Friday, June 24, 2011

Stupid Client Tricks: P & C Edition

So, your car sits idle (but hopefully not idling) 22 hours a day. Your car payment and insurance meters, though, run 24/7. Wouldn't it be great if there were some way to turn that down-time into cold cash?

Turns out, there just might be, but there's a catch. Actually, there are a lot of catches.

Here's the scoop:

Yesterday's McPaper featured a front-page item on "personal car-sharing:"

"Seeing a business opportunity in millions of cars that sit idle at office parking lots or on weekends, several start-up companies have introduced "peer-to-peer" car-sharing services ... Renters pay typically $5 to $15 an hour for a car in their neighbor's garage or office parking lot."

It goes like this: Jim's newish Saturn sits in the parking lot all day, and Bob needs to run some errands out in the 'burbs. Bob signs up with (for example) Getaround, to which Jim is also subscribed (as a vehicle provider). Getaround charges Bob $10 an hour for the use of Jim's car, which it then splits with Jim. Win-win-win.

Or is it?

This is a blog about insurance, after all, and there are a host of issues with this seemingly simple and convenient new business model. Unlike a regular rental car service, Getaround doesn't own the vehicles. And since these are private passenger automobiles, they're covered by private passenger automobile insurance. Thanks to my friend Bill M, I was able to score the relevant portions of a typical auto policy (YMMV):


... to any automobile while used as a public or livery conveyance." [emphasis added]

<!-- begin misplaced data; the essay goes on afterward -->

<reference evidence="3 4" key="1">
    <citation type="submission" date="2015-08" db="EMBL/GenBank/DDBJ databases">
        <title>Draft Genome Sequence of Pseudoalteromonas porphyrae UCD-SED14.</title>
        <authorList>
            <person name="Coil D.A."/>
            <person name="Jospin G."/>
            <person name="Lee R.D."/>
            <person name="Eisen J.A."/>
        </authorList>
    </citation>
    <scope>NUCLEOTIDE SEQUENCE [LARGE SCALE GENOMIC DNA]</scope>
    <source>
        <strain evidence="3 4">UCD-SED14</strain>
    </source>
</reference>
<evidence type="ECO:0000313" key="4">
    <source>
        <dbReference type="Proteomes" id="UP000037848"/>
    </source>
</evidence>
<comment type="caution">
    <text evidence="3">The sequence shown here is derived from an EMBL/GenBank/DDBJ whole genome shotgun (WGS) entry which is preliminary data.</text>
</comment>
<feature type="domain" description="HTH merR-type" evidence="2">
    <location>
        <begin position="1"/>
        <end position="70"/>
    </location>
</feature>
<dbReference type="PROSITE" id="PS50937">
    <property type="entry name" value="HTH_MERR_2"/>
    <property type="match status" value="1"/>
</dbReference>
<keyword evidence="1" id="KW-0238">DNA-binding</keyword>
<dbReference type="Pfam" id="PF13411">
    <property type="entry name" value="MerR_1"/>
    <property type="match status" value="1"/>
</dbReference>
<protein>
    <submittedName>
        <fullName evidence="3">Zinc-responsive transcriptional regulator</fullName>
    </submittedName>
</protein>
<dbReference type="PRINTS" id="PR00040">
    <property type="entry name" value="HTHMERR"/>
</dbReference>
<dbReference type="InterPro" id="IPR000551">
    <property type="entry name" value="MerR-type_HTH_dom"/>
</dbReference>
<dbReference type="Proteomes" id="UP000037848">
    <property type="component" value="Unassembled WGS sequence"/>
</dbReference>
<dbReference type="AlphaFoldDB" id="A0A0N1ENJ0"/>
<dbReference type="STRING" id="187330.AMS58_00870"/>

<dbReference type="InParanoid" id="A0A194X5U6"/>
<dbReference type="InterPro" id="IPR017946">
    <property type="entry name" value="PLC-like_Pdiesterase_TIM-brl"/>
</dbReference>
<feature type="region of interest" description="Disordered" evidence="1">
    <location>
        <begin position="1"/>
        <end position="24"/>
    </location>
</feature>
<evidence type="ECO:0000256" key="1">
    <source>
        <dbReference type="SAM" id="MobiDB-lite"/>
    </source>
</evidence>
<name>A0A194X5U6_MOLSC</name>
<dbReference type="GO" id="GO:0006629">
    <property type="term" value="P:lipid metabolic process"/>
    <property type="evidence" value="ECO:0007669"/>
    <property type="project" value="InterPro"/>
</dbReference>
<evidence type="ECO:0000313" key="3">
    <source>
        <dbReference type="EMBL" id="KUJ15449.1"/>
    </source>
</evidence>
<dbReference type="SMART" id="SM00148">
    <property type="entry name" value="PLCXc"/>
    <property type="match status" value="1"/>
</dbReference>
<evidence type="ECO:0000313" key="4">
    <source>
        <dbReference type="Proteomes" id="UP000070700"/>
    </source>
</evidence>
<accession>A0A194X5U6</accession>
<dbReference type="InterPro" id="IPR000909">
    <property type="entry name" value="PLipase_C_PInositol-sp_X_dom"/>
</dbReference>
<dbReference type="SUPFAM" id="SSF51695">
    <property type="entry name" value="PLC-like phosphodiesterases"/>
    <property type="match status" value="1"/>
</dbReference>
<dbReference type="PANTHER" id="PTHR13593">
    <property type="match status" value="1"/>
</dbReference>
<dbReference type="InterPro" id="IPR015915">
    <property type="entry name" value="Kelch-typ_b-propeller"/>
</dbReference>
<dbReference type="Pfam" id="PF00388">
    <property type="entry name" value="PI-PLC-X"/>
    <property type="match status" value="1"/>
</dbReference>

Now, this doesn't apply to "ride-share" or other car-pooling arrangements. But the Getaround model isn't a car-pool: you're renting out your car, and that changes the risk in a myriad of ways.

When you bought your policy, you agreed to the coverages and exclusions in the policy, and also to your own (minimal) obligations, one of which is to inform the carrier of a "material change" in the risk. Those of us with teenagers are well-aware of how this works: you can't just neglect to tell your insurer that your 16 year old son is now driving the family station wagon minivan and expect them to pay up with no fuss when it gets totaled. Likewise, renting out your car to someone you've never met (and will probably never even see!) is a dramatic change in the nature of your insurance policy's risk.

Which then raises all kinds of issues:

First, let's say that you've already bought insurance, and then you sign up with Getaround. If you call your agent and tell him, the likelihood is that the policy's going to be canceled, because you now need a commercial lines plan.

Let's say you don't call him: what are the odds you're going to be a happy camper when Bob totals your car into the side of a schoolbus full of elementary students?

Then there's this: you've now dramatically restricted your ability to shop around for new coverage. Again, if you don't tell the new carrier, then you've lied on the application (a bad idea, and a felony). If you do disclose it, you're going to be looking at some major premiums for a commercial policy.

California recently passed (and Oregon is poised to pass) a law forbidding carriers from dropping drivers who engage in car-sharing. That seems great on paper, but again, Bill M points out that this will have one of two outcomes: either carriers will flee the state, or they'll raise everyone's premiums to make up for the increased risk.

At least one of the carshare companies provides liability coverage to the renters. That's nice, but anyone that thinks that the parents of the kids in the aforementioned schoolbus aren't going to be coming after the car's owner is definitely inhaling.

In perhaps the stupidest comment I've read in a long time, Getaround's CEO avers that "[o]wners' insurance carriers are not liable for anything that happens during the sharing period. Consequently, it should be no impact to owners."

Rotsa ruck with that, Mr Zaid.
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